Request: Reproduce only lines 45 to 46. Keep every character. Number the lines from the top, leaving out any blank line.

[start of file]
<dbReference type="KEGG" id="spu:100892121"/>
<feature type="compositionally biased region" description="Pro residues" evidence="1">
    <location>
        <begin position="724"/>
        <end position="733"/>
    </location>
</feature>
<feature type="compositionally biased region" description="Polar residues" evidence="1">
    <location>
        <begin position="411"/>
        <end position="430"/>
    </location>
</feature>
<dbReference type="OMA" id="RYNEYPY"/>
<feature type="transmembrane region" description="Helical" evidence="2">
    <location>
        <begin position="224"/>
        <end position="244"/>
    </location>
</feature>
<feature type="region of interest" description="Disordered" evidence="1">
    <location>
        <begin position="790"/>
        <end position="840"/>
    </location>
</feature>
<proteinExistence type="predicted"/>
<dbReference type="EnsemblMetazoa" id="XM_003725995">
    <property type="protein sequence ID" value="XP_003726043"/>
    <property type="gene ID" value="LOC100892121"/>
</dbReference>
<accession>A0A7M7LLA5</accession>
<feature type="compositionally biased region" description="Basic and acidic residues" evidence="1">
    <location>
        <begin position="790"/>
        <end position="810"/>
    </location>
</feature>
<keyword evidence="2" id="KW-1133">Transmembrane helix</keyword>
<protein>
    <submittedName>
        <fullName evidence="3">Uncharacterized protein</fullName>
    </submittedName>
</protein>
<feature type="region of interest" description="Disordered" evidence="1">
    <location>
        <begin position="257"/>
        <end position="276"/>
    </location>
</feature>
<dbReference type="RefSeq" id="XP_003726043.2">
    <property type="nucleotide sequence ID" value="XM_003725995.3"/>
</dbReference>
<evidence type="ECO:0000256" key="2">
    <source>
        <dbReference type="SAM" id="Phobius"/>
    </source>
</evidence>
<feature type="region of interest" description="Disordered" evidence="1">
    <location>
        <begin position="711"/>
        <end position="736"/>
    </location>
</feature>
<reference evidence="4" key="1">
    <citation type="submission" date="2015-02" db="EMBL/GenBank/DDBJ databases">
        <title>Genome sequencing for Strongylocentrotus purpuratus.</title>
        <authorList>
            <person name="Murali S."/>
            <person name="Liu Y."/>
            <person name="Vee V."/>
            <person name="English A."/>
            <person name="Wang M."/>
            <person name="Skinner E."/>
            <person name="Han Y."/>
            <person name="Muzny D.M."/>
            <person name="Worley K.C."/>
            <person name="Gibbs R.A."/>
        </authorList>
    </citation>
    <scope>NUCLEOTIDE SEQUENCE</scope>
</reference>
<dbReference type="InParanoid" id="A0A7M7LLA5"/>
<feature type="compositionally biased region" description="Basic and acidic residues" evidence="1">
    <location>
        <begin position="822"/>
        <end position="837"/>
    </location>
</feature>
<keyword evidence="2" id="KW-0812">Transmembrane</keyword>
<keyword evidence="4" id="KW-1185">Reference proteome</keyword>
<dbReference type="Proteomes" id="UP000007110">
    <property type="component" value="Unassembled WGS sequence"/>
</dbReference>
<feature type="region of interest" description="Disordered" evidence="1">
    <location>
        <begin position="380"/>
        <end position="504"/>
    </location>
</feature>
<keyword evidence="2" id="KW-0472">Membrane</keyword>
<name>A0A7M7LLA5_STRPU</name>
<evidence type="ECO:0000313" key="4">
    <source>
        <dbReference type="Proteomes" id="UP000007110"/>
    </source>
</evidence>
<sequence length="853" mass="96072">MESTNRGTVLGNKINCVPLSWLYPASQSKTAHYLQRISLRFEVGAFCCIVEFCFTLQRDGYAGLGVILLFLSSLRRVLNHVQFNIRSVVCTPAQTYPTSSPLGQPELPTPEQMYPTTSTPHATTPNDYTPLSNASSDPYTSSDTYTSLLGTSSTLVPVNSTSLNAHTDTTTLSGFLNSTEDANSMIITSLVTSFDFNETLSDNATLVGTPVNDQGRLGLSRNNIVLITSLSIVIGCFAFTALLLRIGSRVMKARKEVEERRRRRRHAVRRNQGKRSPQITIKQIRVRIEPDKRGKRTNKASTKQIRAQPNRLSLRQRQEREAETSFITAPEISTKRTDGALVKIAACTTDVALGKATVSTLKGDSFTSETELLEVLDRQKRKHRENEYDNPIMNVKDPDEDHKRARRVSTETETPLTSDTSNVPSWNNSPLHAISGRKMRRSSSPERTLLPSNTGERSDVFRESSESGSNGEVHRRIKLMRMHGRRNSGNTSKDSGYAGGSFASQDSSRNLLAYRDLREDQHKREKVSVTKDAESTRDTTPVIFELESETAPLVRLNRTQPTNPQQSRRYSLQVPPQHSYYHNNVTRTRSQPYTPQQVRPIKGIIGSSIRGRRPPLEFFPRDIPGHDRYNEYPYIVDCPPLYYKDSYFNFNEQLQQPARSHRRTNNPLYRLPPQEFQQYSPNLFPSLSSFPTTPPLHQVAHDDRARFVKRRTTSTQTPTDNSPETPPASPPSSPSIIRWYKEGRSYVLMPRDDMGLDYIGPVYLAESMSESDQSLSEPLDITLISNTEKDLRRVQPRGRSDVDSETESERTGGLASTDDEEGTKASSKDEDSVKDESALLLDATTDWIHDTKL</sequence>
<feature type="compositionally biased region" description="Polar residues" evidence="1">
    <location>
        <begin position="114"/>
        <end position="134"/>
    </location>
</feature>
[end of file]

<feature type="region of interest" description="Disordered" evidence="1">
    <location>